written by Bill Desowitz
The second day of CTN Expo was overflowing with interest for the informative panels, some of which I couldn't even get into, so I perused the exhibition floor and walked the lobby, making new friends and running into old ones.
For instance, I met Ken Duncan and his colleagues at Duncan Studio, who most recently did the marvelous 2D work on the How to Train Your Dragon Blu-ray/DVD short, Legend of the BoneKnapper Dragon. They told me that they've done breakthrough work on integrating 2D into Maya and are working on making it available to the industry at large in the near future. More on that, to be sure.
I ran into Don Hahn, who mentioned that Tim Burton's Frankenweenie stop-motion feature was progressing well in London (early days so not much to say about the adaptation of the director's popular short other than that it will be in black-and-white and 3-D). Hahn was also pleased about the holiday DVD release of his acclaimed Waking Sleeping Beauty doc from Disney Home Ent. Hahn said that there were some nice bonus features, including deleted scenes.
Then I ran into Chris Wedge, who flew in from New York early that morning for a Q&A later that evening with Bill Kroyer. While Wedge played it close to the vest about his latest, The Legend of the Leaf Men, he positively beamed about Carlos Saldanha's Rio, which Fox releases next year on April 8. He said the animation is nearly complete for this Brazilian feast about two mismatched birds that fall in love (voiced by Jesse Eisenberg and Anne Hathaway) and that the test screenings have been going well. Wedge also said that they've already outgrown their new studio in New York, but that it's great walking to work every day as opposed to the previous commute.
In terms of panels, the Animals & Creatures Animation Breakdown, moderated by Animation Mentor co-founder Bobby Beck (the online school was also the sponsor) went under the hood in demonstrating how the creatures were made in such films as Transformers: Revenge of the Fallen, Terminator Salvation and The Twilight Saga: New Moon. Panelists included Pete Kelly and Jean-Denis Haas of ILM and Brian Mendenhall and Jim Brown of Tippett Studio. In offering reference footage and behind-the-scenes clips, they revealed some of the mystery behind the creature work and how difficult it is to get believable performance and movement from fictional characters in general.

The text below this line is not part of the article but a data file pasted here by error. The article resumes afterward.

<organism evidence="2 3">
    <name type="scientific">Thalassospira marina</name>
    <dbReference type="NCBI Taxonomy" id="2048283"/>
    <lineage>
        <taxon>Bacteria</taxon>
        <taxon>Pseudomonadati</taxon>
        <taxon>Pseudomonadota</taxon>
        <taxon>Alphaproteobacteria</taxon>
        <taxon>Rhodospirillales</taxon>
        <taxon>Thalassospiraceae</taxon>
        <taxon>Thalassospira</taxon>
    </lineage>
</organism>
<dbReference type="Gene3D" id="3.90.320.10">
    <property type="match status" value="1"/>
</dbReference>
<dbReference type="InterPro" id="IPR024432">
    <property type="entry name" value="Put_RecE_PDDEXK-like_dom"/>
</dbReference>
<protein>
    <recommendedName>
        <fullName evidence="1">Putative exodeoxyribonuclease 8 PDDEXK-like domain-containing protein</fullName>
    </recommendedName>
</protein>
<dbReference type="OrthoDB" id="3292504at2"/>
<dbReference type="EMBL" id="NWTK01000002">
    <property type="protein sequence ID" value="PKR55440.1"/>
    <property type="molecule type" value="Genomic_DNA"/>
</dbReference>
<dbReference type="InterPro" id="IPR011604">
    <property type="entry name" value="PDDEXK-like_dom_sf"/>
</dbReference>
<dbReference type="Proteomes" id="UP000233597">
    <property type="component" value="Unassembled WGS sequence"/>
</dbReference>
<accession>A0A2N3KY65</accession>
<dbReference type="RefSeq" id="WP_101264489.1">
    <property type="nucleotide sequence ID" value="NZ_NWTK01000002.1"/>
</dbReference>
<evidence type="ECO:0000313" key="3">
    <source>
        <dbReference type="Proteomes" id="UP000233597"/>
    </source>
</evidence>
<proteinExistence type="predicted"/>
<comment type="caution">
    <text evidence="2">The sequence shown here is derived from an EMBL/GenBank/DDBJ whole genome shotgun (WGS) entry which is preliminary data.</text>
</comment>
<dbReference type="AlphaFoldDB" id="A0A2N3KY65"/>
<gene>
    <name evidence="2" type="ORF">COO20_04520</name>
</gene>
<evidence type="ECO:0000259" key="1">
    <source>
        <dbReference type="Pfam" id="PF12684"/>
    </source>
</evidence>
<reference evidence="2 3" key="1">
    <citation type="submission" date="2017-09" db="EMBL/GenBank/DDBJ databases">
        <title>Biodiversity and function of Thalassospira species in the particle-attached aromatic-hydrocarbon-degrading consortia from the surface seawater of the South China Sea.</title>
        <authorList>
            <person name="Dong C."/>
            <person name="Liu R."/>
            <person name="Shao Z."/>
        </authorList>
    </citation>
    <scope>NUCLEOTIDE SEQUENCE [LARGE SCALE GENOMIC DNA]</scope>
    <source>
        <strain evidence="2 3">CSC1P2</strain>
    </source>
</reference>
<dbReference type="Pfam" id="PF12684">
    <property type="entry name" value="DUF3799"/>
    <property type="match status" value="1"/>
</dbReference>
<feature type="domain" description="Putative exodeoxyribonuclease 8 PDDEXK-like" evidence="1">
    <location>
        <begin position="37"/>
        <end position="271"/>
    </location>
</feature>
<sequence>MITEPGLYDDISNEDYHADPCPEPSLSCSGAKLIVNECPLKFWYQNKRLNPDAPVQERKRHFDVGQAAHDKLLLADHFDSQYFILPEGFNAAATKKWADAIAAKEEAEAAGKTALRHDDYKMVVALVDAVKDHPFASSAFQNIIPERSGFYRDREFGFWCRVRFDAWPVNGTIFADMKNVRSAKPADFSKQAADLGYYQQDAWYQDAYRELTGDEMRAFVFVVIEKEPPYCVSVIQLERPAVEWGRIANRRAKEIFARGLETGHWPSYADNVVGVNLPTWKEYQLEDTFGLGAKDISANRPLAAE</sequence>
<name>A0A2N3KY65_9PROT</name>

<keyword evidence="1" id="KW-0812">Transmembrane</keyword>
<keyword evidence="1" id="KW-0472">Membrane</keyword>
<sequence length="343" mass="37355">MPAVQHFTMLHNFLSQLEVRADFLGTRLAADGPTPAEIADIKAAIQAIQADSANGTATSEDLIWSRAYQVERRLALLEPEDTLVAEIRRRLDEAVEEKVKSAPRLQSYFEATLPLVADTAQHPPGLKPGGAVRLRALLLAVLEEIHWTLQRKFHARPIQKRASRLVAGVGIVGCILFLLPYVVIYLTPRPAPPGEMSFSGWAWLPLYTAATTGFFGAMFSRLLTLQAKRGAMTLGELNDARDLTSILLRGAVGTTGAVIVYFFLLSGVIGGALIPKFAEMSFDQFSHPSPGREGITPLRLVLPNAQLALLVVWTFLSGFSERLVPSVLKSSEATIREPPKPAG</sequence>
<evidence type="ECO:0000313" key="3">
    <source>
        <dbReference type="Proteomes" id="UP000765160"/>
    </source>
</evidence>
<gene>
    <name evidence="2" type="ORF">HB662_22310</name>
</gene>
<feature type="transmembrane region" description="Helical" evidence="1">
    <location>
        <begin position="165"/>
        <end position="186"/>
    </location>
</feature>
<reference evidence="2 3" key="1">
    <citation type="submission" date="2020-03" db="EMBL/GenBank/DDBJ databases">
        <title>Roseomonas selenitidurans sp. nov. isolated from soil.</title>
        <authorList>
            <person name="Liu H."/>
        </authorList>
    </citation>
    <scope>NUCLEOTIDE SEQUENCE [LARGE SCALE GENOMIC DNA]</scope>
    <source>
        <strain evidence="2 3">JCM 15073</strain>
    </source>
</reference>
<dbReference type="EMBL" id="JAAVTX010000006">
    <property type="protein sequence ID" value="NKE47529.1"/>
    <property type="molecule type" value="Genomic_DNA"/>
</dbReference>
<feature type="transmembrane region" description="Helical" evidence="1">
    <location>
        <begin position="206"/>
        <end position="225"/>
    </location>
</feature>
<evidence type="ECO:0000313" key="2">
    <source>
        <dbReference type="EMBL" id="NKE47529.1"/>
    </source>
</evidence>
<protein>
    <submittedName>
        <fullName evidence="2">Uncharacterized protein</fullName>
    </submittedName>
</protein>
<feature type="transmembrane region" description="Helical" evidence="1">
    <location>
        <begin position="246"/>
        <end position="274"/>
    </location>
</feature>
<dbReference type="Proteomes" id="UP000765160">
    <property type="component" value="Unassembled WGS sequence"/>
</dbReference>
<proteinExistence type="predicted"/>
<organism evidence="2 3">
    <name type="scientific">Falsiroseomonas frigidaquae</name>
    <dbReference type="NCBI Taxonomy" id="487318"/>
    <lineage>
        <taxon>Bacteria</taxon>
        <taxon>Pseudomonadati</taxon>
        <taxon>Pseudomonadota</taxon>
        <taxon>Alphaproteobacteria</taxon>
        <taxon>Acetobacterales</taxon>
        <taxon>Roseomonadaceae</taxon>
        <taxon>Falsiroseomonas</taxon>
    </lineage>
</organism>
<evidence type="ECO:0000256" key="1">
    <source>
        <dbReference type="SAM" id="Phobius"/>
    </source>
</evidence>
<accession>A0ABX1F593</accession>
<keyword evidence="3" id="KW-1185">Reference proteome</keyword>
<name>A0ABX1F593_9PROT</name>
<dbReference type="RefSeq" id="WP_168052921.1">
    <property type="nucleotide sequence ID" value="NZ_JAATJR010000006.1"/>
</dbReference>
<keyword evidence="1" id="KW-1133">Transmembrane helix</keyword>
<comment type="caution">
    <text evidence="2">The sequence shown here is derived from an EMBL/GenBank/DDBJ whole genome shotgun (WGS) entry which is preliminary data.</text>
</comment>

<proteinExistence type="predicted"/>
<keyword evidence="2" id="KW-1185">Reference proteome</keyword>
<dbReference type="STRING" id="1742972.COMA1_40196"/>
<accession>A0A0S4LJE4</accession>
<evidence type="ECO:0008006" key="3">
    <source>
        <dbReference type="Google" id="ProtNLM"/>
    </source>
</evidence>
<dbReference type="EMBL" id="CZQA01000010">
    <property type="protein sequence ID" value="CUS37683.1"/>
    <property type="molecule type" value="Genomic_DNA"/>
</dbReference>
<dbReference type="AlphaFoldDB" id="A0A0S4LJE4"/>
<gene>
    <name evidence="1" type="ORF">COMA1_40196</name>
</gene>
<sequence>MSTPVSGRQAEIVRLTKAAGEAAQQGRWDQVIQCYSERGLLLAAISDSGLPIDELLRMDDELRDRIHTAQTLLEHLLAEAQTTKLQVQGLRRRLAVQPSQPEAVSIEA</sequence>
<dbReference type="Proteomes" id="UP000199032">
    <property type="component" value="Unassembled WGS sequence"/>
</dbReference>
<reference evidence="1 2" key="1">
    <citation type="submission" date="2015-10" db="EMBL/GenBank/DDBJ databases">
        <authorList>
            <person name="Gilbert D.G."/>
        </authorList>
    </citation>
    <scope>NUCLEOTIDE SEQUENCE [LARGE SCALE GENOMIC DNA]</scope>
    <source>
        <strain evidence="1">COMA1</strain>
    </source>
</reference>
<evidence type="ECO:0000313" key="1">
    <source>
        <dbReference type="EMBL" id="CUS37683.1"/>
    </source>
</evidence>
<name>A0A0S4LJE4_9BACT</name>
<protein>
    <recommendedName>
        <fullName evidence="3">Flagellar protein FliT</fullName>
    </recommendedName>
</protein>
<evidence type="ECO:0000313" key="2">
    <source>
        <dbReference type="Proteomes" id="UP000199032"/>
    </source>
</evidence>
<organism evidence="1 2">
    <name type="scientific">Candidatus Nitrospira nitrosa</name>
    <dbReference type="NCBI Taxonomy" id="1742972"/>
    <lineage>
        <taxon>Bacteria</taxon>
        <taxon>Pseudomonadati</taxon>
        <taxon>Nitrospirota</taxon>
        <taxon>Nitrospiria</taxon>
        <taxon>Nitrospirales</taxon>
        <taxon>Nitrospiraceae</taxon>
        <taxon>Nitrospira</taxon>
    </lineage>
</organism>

Meanwhile, Heather Kenyon, former AWN editor-in-chief and currently head of sales and project development at Starz Animation Toronto, gave invaluable advice about the Pitch Bible. Essentially, she suggested that you first think about your competition, sales outlets and audience before getting started. Then in creating your pitch tool as a guide, keep it to around 10 pages and provide compelling logline, overview, character descriptions, episode springboards and art. Kenyon stressed not to start in the middle and to capture the appropriate tone and rules of your world in alluding to the storyline. Brief, imaginative character descriptions are imperative in distinguishing your project; and the episode springboards will make or break your pitch, so make sure to include half a dozen examples of mini-episode outlines that are unique, different and full of twists.